Your Kid’s Not Going Pro

A Youth Sports Blog

How can you say you’re not responsible?

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Before my wife and I married, we went to a weekend retreat, a crash course in Pre-Cana the Catholic Archdiocese of Indianapolis calls Tobit. In Tobit, you and your intended participate in various activites designed to show you if you are ready to be united as responsible Catholics. One of the activities was something my wife and I liked to call “Catholic Newlywed Game.” You each were given a list of questions, then sent to separate rooms to answer them, and then sent back together to compare answers. (In private, not with Father Bob Eubanks.) You didn’t have to be Catholic, as I wasn’t, to figure out the correct dogmatic answer to every question. For example:

How many children do you want?
A. None
B. One or two
C. Three or four
D. As many as God provides


Where is the strangest place you’ve ever made whoopee, for procreational purposes only within the bounds of holy matrimony?

I was reminded of the obviousness of Catholic Newlywed Game when I started taking the quizzes offered on the Responsible Sports site.

It’s pretty clear that anything calling itself “Responsible Sports” is not for swearing a blue streak at a ref who fails to call traveling in a third-grade basketball game. It becomes abundantly clear when you see the sponsors involved, particularly the Positive Coaching Alliance, which is not for swearing a blue streak at a player who gets called for traveling in a third-grade basketball game.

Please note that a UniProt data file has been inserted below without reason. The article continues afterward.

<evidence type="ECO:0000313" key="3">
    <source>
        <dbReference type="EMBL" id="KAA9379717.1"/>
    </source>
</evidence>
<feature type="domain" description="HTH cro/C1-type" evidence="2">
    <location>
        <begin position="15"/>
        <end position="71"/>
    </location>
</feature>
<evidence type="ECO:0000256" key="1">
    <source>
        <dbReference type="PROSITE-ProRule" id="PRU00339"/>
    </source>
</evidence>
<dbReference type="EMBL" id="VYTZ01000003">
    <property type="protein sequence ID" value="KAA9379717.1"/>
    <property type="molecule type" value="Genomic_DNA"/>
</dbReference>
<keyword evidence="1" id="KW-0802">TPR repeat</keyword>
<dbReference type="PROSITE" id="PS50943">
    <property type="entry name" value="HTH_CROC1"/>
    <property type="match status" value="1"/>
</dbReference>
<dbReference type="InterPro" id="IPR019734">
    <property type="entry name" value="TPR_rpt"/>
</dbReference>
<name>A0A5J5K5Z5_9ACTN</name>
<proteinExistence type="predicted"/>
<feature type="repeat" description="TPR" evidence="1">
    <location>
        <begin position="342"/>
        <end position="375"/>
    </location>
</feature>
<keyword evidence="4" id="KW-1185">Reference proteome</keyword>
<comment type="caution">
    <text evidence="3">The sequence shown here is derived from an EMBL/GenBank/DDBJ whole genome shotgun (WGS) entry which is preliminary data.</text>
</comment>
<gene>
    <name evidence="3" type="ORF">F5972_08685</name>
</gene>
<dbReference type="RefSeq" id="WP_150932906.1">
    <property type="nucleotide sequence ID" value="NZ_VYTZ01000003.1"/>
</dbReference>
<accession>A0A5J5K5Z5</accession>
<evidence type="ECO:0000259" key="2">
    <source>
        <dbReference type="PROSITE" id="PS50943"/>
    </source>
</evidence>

The quizzes are under the headings of “Responsible Coach” and “Responsible Parent.” Even if you have no idea what a Tank Filler is or how you get to the Winners Circle, and I certainly don’t, you can probably figure out the correct answer to a question like this:

Focusing solely on the scoreboard tends to increase an athlete’s:
A. Points
B. Effort
C. Concentration
D. Anxiety

In the right kid, the answer could be all of the above!

Or how about this one:

Targeted cheering includes:

A. Cheering only when your team wins
B. Cheering only when your child performs well
C. Cheering when an official’s call goes against your child’s team
D. Cheering for opponents when they perform well

Well, to be fair, A, B and C do focus on, um, targets.

So get your spouse, take a weekend, and take the quiz. Like with Tobit, you can be sure a correct answer will never be, “in the butt.”


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